Mr. Resetti’s surveillance center: unavailable in US version. In Japanese version can be found by breaking a cracked rock and jumping down a hole. While there, Mr. Resetti and his brother Don’s feet are visible. They are not Digletts! Some sequels made the surveillance center able to be visited even in the US. (New Horizons, sadly, is not one of them.) Described at 10:32.
Resetti’s music: there is a code that replaces all the game’s music with Resetti’s theme until the game is reset.
Post Office: there are messages for sending letters to players with full mailboxes, and for writing a letter to a villager but waiting to send it until after they leave. The trick of writing a letter to a villager and keeping it in your inventory so they won’t leave does not work.
Police Station: Copper has animations for interacting with some visitors (Joan and Wendell are mentioned), and is known to fall asleep at 2 AM!
The Dump: Nothing special known.
Beta Map: Through a process described in the video, it’s possible to be sent to a testing map through normal gameplay. It’s shown off in the video. It’s impossible to escape from it though without resetting. It’s described at 15:58.
Secret K.K. Slider songs: K.K. Song, Two Days Ago, and I Love You, can only be obtained by asking for them by name. (Each successive sequel made the previous game’s unlisted songs “official,” but added their own unlisted songs.)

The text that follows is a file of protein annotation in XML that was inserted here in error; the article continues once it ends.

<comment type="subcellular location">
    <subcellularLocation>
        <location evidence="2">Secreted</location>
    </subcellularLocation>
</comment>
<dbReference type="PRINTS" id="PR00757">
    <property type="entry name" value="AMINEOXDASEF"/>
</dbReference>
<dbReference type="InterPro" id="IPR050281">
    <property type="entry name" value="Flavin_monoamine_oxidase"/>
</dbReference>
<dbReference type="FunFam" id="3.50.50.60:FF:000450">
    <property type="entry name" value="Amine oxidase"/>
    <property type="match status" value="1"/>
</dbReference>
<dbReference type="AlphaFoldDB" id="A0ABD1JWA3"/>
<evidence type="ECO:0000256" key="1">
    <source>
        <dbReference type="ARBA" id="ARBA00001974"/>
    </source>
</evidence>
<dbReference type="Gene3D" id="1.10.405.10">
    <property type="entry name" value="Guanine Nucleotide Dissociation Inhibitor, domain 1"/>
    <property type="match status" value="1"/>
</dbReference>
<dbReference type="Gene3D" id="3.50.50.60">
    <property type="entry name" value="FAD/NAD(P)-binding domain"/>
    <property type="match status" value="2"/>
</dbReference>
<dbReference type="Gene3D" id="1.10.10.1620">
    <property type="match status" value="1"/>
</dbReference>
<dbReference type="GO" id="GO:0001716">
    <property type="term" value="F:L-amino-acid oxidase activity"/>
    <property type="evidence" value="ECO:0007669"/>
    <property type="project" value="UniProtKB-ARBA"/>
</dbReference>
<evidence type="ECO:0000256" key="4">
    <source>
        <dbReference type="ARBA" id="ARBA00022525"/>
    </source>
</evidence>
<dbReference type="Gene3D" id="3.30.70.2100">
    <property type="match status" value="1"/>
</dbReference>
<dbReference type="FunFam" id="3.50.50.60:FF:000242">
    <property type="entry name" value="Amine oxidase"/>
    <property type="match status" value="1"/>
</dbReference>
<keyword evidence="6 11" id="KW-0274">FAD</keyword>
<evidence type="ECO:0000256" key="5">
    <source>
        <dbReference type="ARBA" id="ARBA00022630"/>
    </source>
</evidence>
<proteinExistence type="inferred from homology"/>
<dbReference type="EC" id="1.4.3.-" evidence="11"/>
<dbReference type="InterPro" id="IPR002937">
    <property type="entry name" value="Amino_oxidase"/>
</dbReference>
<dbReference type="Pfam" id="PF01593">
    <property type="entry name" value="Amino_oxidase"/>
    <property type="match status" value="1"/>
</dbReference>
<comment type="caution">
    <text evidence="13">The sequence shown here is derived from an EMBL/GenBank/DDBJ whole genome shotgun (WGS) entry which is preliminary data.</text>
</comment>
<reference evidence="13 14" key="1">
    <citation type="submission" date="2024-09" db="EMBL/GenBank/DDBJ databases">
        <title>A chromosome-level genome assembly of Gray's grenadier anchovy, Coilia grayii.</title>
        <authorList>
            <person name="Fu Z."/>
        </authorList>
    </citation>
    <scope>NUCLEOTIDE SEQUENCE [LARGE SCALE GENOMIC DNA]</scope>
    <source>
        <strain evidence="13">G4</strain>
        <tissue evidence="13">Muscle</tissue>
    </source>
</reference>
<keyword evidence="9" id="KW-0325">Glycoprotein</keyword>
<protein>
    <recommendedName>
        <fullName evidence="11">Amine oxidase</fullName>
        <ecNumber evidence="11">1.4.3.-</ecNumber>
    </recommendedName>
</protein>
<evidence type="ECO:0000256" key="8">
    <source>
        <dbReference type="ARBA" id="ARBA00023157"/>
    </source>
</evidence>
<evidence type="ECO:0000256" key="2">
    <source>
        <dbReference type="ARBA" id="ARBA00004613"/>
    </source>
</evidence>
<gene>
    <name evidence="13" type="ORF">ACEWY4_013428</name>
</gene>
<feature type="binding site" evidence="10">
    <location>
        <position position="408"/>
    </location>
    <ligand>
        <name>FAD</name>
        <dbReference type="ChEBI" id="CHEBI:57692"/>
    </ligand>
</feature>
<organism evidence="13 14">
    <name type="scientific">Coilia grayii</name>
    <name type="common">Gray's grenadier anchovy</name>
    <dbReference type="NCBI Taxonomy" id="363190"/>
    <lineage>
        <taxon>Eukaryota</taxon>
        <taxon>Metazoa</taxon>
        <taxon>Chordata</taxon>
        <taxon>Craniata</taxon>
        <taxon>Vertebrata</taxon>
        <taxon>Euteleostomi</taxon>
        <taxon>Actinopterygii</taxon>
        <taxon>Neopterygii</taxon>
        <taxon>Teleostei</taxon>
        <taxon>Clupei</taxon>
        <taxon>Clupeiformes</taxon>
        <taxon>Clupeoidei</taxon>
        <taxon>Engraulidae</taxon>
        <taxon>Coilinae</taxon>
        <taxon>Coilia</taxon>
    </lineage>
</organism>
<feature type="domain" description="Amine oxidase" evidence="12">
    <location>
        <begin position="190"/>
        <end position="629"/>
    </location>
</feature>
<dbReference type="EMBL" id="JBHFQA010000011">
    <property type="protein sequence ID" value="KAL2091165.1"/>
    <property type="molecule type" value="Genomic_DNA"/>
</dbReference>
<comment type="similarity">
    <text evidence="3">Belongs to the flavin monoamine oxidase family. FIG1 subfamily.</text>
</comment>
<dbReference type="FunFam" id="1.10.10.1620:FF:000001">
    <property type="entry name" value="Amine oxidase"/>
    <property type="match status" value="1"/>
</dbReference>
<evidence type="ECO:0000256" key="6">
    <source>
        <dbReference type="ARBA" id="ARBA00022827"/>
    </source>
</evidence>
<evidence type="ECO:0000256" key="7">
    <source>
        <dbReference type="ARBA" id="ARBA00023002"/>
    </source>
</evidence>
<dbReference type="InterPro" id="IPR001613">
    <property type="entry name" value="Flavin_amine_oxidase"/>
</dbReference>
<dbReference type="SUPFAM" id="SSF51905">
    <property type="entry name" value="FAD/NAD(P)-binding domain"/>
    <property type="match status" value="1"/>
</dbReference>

Three songs, Forest Life, My Place and To The Edge, can only be played randomly if K.K. Slider doesn’t recognize a request, and cannot be obtained at all in GCAC.
The Whale: I’ve seen this one personally! There is a gigantic fish shadow that can be seen randomly, and very rarely, on the boat ride to the Gameboy Advance island. It cannot be caught. Here’s more info.
Zoid Kirsh on Twitter (while Elon Musk hasn’t completely wrecked it yet) tweeted about how Metroid Prime’s save system works. Metroid Prime save files are less than 60 bytes long! A single Gamecube memory card block is eight kilobytes, so it’s a bit overkill, but it’s still nice when a developer is frugal!